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Double barreling, an introduction and implementation

Double barreling, an introduction and implementation

Double barreling is when you make a bet on the flop that gets called and then make another bet on the turn in a second attempt to take a pot away. It is called a barrel because you are firing away with nothing hoping to take the pot down with pure aggression. Double barrels are seen more frequently as you move up in limits. The reason that you don’t see many players double barreling at lower limits is the inability of other players to make a fold. Not much point in making bluffs that are only going to get called anyway.

So what is a good spot to double barrel?

The absolute first step in determining whether you are in a good spot to double barrel is deciding whether your opponents are able to locate the fold button. Many players simply despise folding, particularly at the lower limits. These players should never be double barreled. Trying to double barrel a calling station is the equivalent of burning money.

The second step is to analyze what has changed between the flop and the turn that you can now take another shot and be successful.

An example of a good spot to double barrel

  • You have 10c Qc in late position and raise 3x BB, we will say you are playing .50/1, so $3.
  • The big blind calls your raise and the pot is $6.50.
  • The flop comes Jc 8s 7d.
  • He checks, you bet $4 and are called.
  • The pot is now $14.50.
  • The turn comes Ac.
  • He checks again.

This is a fantastic spot to double barrel. He may have called your flop bet with an 8, 9, T, or J, all of which are scared by the ace on the turn. You can represent a pair of aces, a hand that beats anything he had before. He folds some pairs and most draws.

An example of a bad spot to double barrel

Using the same example as above, pretend that the turn is 4c. Now, if you bet the turn you might fold some draws out, but if he called the flop with any pair why would he now want to fold the turn when a harmless card comes? Sure, he will fold a small pair sometimes, but we need to determine what the best choice is in the long run. The majority of the time he will realize that the 4c did not improve your hand and will stick around to at least see what the river brings. You can’t try to represent 44 there and expect many people to fall for it. This is in complete contrast to when the Ac came as you could legitimately represent a random ace after having made a pre-flop raise.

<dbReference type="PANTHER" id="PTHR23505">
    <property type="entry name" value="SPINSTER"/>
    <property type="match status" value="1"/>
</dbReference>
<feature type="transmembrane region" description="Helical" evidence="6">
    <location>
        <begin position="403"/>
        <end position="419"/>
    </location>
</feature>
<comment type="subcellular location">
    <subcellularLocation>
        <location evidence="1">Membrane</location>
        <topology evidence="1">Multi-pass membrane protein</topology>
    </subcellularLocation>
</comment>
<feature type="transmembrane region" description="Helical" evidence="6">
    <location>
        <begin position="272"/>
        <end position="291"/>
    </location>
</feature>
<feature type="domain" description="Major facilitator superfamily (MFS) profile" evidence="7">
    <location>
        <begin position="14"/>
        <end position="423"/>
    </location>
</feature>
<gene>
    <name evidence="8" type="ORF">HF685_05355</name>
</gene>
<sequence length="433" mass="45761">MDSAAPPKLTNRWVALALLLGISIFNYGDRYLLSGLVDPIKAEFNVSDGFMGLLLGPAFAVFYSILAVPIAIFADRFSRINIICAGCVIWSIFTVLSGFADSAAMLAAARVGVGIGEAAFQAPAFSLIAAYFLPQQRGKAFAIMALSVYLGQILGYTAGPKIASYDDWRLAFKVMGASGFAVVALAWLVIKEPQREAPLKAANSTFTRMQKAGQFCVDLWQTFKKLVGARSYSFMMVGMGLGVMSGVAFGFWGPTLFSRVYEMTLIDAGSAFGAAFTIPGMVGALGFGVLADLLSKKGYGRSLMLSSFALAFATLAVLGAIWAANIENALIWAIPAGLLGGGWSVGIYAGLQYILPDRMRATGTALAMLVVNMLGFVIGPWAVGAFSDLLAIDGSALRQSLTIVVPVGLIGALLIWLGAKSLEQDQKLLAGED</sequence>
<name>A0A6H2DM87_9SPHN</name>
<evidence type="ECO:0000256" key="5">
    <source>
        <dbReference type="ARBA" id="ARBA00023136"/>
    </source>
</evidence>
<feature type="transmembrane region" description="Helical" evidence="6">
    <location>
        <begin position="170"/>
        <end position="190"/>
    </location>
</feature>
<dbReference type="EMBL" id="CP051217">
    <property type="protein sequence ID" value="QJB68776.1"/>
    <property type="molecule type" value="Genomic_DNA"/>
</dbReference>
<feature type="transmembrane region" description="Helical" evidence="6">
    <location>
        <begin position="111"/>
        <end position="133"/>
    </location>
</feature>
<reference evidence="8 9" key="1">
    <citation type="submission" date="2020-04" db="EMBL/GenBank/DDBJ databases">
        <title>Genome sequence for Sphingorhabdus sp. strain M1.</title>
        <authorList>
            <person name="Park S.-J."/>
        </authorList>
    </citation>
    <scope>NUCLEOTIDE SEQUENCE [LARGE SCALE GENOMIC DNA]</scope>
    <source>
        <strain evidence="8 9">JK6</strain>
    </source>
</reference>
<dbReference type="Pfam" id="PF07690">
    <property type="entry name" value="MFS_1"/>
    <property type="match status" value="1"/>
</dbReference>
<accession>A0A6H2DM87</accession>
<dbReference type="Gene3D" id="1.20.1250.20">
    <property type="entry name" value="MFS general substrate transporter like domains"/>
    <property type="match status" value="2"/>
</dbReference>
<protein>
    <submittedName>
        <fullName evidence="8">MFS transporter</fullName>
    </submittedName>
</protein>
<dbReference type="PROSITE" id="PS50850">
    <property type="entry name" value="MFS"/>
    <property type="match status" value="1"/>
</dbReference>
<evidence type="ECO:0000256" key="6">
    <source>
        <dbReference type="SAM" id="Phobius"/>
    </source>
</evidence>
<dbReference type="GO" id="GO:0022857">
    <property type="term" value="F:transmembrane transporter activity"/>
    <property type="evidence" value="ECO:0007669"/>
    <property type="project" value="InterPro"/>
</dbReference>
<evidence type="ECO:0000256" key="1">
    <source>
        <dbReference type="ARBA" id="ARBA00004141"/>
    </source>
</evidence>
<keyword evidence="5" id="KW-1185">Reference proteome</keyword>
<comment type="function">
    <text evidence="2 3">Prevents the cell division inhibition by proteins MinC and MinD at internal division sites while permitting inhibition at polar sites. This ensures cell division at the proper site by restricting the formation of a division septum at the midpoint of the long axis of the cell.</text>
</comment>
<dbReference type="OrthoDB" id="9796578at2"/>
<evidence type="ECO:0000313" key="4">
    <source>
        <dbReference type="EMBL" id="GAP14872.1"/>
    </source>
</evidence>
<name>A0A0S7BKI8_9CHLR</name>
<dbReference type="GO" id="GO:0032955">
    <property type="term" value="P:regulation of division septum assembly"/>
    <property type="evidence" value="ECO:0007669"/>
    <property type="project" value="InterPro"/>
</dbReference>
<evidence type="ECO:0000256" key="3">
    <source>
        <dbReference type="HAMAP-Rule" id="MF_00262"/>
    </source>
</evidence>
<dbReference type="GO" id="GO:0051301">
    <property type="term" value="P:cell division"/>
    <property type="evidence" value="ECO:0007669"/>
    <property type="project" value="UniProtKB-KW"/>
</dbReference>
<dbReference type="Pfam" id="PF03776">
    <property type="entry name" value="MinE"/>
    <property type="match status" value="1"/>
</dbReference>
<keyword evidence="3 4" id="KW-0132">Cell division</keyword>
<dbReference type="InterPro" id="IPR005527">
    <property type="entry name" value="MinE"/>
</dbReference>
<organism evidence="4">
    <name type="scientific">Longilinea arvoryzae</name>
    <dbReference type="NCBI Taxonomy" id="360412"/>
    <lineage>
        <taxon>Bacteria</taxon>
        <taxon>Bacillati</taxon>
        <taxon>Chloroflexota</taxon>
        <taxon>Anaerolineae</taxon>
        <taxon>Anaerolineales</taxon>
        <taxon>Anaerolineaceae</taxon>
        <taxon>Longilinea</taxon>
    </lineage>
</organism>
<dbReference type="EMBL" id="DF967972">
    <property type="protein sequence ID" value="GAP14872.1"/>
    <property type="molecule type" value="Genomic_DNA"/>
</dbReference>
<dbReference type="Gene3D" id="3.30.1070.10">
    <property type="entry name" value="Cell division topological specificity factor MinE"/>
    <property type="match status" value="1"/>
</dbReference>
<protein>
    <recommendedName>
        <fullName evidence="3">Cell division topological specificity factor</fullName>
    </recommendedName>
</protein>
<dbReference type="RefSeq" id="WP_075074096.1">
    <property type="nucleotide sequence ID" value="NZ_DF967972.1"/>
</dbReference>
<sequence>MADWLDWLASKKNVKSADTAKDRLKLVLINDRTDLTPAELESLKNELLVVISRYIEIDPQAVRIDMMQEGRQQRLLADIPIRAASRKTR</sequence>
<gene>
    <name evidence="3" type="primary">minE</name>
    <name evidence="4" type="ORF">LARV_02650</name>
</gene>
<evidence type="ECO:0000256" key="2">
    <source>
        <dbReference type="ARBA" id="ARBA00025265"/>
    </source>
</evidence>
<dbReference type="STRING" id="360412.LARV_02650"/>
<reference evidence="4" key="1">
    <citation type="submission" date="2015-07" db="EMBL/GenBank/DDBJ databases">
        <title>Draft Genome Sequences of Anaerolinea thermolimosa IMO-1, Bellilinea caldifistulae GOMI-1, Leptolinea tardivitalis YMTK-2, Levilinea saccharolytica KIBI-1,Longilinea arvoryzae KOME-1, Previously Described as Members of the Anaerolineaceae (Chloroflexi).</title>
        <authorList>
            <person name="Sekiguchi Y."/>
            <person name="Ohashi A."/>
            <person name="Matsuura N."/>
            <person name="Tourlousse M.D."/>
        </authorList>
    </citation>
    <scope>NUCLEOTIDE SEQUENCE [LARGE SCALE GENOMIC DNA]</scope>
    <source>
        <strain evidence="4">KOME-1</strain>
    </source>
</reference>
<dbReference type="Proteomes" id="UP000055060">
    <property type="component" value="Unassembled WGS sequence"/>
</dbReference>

Taking the example of a good spot to double barrel, how much should we bet?

When the ace comes and allows us an opportunity to fire a double barrel we need to decide how much to bet. The pot is $14.50 and our mission is to push our opponent out. We need to make a strong bet, but we don’t want to bet more than necessary. A bet of $11 would be sufficient in this hand. It is not quite a pot bet but it is well over half the pot. He will call small bets to see another card but he will fold larger bets out of fear of being beat. The reason you don’t want to bomb the turn is in case he has improved his hand or flopped a very strong hand. If he has AJ and raises us we saved money by betting $11 instead of $17.

Summary of double barreling

It is more important to consider what the board is in relation to the action in the hand than it is to consider your hand. It is even more important to consider what types of hands your opponent likely has. Once you are able to put your opponents on ranges of hands and know what types of cards hurt that range you will be able to successfully execute double barrels.